Steve Irwin's zoo subject of Australia tax probe
By Rob Taylor
CANBERRA (Reuters) - Australian tax officials are probing the affairs of late "Crocodile Hunter" Steve Irwin and his wife Terri over an offshore scheme involving their Australia Zoo wildlife business, the zoo said on Thursday.
General Manager Frank Muscillo said the zoo, where the khaki-clad Irwin got up close with crocodiles and other wildlife at the 5,000-seat "Crocoseum," had done nothing wrong except fall victim to a "highly sophisticated case of deception."
"This situation has cost us a lot. Not just in monetary terms but in respect of our reputation," Muscillo said in a statement to Reuters, adding that the zoo in tropical Queensland state was fully cooperating with the tax investigation.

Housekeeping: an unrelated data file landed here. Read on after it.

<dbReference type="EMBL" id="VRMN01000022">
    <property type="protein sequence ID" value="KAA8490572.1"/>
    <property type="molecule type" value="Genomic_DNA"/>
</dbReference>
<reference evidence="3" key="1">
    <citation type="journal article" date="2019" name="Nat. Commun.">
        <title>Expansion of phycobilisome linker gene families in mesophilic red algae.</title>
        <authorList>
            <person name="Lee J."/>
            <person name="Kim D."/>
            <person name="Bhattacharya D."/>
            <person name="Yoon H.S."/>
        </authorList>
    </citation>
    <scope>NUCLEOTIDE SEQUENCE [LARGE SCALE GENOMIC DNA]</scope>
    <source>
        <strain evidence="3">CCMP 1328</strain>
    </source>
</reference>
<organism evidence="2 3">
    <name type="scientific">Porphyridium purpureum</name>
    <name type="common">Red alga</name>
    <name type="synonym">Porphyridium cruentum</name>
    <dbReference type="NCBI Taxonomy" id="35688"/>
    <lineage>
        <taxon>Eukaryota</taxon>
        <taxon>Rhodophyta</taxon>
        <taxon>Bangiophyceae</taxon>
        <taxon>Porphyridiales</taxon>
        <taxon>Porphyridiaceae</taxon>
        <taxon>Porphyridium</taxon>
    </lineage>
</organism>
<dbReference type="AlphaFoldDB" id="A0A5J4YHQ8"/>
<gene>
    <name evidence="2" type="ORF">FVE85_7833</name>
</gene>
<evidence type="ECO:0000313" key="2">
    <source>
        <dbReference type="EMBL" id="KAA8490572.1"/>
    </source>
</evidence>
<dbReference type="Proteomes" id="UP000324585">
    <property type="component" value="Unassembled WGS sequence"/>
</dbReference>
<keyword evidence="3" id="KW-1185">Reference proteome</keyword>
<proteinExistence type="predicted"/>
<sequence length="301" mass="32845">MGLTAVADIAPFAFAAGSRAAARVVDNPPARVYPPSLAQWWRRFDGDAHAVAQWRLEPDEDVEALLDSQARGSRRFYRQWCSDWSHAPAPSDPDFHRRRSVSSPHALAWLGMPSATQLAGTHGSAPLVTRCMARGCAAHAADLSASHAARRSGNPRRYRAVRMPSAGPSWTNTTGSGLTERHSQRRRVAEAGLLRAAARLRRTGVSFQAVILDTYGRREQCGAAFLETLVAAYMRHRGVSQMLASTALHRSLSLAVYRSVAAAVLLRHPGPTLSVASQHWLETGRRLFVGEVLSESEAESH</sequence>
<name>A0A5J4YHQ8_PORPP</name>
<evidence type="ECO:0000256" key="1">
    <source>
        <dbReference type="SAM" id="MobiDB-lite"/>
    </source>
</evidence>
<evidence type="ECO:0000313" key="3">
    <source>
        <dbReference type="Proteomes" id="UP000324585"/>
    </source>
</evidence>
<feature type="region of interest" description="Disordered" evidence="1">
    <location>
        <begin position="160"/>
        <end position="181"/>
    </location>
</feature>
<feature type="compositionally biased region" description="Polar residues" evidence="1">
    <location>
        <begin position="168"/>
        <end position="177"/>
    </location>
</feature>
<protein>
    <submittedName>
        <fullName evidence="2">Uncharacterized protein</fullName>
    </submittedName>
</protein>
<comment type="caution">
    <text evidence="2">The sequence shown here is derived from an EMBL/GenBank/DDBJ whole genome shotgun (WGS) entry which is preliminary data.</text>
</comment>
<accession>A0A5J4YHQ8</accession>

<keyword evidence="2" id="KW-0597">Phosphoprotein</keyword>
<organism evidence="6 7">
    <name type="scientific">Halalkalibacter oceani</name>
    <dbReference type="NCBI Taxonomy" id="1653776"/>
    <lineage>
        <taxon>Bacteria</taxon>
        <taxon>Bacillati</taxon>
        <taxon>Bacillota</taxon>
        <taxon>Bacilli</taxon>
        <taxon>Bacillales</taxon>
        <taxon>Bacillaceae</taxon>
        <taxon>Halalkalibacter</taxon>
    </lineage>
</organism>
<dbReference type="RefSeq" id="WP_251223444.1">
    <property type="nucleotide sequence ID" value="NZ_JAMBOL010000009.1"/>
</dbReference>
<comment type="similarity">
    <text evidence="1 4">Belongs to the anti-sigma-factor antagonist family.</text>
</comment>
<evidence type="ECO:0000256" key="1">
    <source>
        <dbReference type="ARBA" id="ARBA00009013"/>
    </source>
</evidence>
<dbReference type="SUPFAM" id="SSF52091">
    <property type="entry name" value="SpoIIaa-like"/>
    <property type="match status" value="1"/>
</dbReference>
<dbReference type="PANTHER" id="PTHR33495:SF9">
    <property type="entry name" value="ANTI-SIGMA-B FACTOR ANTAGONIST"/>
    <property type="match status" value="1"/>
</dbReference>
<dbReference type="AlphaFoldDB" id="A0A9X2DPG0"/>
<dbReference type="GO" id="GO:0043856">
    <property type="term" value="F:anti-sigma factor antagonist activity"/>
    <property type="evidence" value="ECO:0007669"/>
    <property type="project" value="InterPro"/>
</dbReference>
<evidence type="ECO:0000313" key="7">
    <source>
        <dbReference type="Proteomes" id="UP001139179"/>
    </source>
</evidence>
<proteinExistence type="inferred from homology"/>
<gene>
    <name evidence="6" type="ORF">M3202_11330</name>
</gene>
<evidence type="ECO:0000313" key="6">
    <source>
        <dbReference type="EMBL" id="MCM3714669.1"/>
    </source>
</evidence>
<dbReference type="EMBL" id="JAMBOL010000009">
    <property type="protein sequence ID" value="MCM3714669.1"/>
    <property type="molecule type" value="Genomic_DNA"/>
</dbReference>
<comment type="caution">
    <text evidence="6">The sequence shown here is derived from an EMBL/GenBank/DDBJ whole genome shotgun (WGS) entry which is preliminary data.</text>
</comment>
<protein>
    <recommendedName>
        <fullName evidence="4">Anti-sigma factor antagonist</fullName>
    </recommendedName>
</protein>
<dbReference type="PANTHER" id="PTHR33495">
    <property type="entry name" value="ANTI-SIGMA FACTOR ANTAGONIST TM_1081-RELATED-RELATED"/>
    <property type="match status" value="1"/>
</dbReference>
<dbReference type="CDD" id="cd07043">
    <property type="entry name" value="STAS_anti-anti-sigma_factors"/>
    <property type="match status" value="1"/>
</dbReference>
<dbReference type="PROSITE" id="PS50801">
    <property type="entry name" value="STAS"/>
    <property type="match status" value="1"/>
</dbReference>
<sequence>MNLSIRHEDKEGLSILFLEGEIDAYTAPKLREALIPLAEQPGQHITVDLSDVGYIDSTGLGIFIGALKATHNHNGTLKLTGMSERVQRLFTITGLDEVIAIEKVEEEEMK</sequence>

Steve Irwin was killed in September 2006 when a stingray barb pierced his heart while he was filming a documentary. His daughter Bindi and American-born wife Terri have vowed to continue his work on conservation and crocodile research.
The scheme, under investigation by the Australian Taxation Office, allowed the Irwin's zoo to claim large tax breaks by paying more than A$600,000 a year ($550,000) in fees to a Singapore-based company, the Australian newspaper said.
Muscillo said the ATO investigation was linked to a A$2.5 million civil lawsuit against Terri Irwin and Australia Zoo which was in turn tied up in tax advice given to the Irwins and their advisers by a disgraced former ATO tax lawyer.
"Clearly we wish we had not dealt with these organizations and people," Muscillo said. "We would certainly never knowingly have become involved or associated ourselves with anything illegal or deceitful," he said.
The zoo is being sued by a collection company over unpaid debts after the Irwins signed off on the tax scheme in 2005, before the television naturalist's death. Continued...